There has been a lot of talk lately about how and what the banks charge their customers for international payments. For the sake of clarity, we decided to compare some of UK’s biggest banks to see, just how much they charge for your international payments.
In addition to banks’ fees for every international transfer, regardless the amount transferred, they also have their own conversion rates that cut a hefty piece out of your every payment. To get an idea of just how big those pieces are, we compared the banks’ exchange rates to the mid-market rate. The mid-market rate (sometimes also called spot rate or interbank rate) is the rate used in global financial markets and it is calculated using the median average of the sell and buy rates.
The current mid-market rate1 for GBP to EUR conversion is 1.19234. That means, when transferring £1,000 to Germany the recipient would get 1,192.34 EUR. But that’s really not what happens. See the table below for the banks’ own rates and how much money you lose for every £1,000 you transfer abroad.
|GBP to EUR
|Cost from rate||Transaction cost||Your total cost|
* These rates were prevailing on December 8, 2013
Looking at some of the bigger fees listed above you can see how transferring £1,000 abroad every month can result in about another £1,000 worth of banking fees a year! A far fetch, you say? Read on.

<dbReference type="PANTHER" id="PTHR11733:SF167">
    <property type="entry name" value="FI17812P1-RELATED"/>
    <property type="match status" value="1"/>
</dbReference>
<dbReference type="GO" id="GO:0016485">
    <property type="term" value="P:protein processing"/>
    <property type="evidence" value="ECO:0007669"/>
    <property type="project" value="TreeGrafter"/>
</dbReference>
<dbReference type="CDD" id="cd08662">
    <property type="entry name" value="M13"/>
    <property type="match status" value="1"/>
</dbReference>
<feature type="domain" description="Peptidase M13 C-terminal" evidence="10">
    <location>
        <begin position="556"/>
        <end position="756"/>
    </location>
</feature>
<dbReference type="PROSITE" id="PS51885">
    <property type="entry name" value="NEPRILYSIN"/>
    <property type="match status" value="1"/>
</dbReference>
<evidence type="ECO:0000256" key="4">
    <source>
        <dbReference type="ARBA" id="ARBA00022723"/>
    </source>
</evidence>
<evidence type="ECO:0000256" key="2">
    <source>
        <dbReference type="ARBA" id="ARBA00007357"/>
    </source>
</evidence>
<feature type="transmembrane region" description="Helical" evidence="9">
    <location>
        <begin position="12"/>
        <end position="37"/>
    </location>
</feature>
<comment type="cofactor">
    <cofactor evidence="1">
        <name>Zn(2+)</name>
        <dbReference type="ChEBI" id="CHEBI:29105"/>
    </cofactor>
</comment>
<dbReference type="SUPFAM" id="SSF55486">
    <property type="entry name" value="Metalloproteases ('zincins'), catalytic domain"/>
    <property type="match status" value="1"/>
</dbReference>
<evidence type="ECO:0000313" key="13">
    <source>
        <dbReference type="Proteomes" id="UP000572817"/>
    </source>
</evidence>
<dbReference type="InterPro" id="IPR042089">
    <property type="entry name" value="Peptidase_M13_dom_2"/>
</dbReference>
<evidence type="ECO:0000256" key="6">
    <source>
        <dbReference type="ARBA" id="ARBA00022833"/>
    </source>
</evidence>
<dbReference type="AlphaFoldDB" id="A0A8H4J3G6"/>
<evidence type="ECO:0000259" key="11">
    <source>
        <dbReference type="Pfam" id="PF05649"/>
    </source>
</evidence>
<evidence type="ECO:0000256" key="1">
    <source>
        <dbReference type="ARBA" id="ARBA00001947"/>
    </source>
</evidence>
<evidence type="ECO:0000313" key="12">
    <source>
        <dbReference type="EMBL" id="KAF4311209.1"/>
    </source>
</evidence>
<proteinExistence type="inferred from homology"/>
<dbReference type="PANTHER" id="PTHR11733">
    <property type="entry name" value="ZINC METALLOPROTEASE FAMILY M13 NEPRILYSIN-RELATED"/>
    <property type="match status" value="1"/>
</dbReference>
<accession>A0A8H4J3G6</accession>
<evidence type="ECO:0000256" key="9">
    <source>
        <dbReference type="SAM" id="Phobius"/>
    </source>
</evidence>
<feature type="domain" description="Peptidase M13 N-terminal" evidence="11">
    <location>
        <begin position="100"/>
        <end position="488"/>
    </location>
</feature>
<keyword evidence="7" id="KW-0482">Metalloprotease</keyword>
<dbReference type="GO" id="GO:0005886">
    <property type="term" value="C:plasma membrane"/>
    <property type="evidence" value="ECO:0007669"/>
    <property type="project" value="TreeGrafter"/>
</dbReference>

That’s not the end of it
If you think the charges end here, you are in for a surprise. There are also extra hidden fees that the banks say they have no control over. These are fees that depend on the recipient’s bank and if any intermediary banks are used, they will also grab their share. The transfer fee is deducted from your account, the conversion rate difference is cut off the amount you’re sending and the recipient fees are to be paid either by the recipient or you can volunteer to pay them yourself. Yet mostly there’s still no way of knowing what exact amount will reach the recipient, thus making it really hard to pay bills from abroad, for example.
All charges can vary according to the currency and the amount transferred, if the recipient is a customer of the same bank abroad and how quickly you want the money to reach them. The figures presented in the table above are based on standard payments that usually take 2 to 4 business days to arrive. Urgent transfers that take 1 to 2 business days usually mean an extra cost of £20 to £30.
Banks, you need to up your game!
It’s ironic that some banks list the mid-market rates, but state these are merely indicative and to get these rates for your transactions is utopia. But it’s not. The truth is, banks, you really don’t have to go overboard with the sneaky conversion rate charges, when you’re already charging the transaction fee anyway. You will have to tone it down soon enough because there are some new money transfer companies out there that have already come up with far cheaper and more transparent options to move money across borders. And there are even better solutions to come. Stay tuned!
http://www.xe.com/ (December 8, 2013)